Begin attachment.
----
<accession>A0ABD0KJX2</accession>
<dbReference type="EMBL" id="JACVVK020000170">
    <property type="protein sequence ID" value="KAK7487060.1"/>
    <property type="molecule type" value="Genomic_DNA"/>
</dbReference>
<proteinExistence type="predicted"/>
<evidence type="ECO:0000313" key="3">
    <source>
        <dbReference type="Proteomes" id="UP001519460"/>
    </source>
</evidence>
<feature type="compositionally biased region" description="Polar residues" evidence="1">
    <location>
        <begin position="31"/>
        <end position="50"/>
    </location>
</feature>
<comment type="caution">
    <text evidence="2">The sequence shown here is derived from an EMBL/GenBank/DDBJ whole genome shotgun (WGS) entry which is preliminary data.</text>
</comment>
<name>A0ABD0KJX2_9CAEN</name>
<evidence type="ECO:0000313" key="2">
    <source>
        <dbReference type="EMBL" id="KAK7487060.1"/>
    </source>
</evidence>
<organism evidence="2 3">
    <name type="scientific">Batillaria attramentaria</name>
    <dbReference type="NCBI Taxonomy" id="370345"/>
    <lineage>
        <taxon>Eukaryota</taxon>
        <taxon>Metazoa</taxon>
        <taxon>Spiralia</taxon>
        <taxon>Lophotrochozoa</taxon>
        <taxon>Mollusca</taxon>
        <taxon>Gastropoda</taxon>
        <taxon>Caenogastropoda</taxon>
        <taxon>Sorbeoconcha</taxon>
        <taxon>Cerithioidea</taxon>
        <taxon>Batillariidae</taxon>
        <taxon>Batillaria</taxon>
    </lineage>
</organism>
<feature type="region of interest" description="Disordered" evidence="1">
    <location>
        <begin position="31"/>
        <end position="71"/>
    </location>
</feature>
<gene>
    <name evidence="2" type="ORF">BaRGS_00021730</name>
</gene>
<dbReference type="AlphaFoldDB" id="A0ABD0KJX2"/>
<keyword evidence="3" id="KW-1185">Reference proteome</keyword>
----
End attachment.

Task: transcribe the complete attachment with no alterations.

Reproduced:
<accession>A0ABD0KJX2</accession>
<dbReference type="EMBL" id="JACVVK020000170">
    <property type="protein sequence ID" value="KAK7487060.1"/>
    <property type="molecule type" value="Genomic_DNA"/>
</dbReference>
<proteinExistence type="predicted"/>
<evidence type="ECO:0000313" key="3">
    <source>
        <dbReference type="Proteomes" id="UP001519460"/>
    </source>
</evidence>
<feature type="compositionally biased region" description="Polar residues" evidence="1">
    <location>
        <begin position="31"/>
        <end position="50"/>
    </location>
</feature>
<comment type="caution">
    <text evidence="2">The sequence shown here is derived from an EMBL/GenBank/DDBJ whole genome shotgun (WGS) entry which is preliminary data.</text>
</comment>
<name>A0ABD0KJX2_9CAEN</name>
<evidence type="ECO:0000313" key="2">
    <source>
        <dbReference type="EMBL" id="KAK7487060.1"/>
    </source>
</evidence>
<organism evidence="2 3">
    <name type="scientific">Batillaria attramentaria</name>
    <dbReference type="NCBI Taxonomy" id="370345"/>
    <lineage>
        <taxon>Eukaryota</taxon>
        <taxon>Metazoa</taxon>
        <taxon>Spiralia</taxon>
        <taxon>Lophotrochozoa</taxon>
        <taxon>Mollusca</taxon>
        <taxon>Gastropoda</taxon>
        <taxon>Caenogastropoda</taxon>
        <taxon>Sorbeoconcha</taxon>
        <taxon>Cerithioidea</taxon>
        <taxon>Batillariidae</taxon>
        <taxon>Batillaria</taxon>
    </lineage>
</organism>
<feature type="region of interest" description="Disordered" evidence="1">
    <location>
        <begin position="31"/>
        <end position="71"/>
    </location>
</feature>
<gene>
    <name evidence="2" type="ORF">BaRGS_00021730</name>
</gene>
<dbReference type="AlphaFoldDB" id="A0ABD0KJX2"/>
<keyword evidence="3" id="KW-1185">Reference proteome</keyword>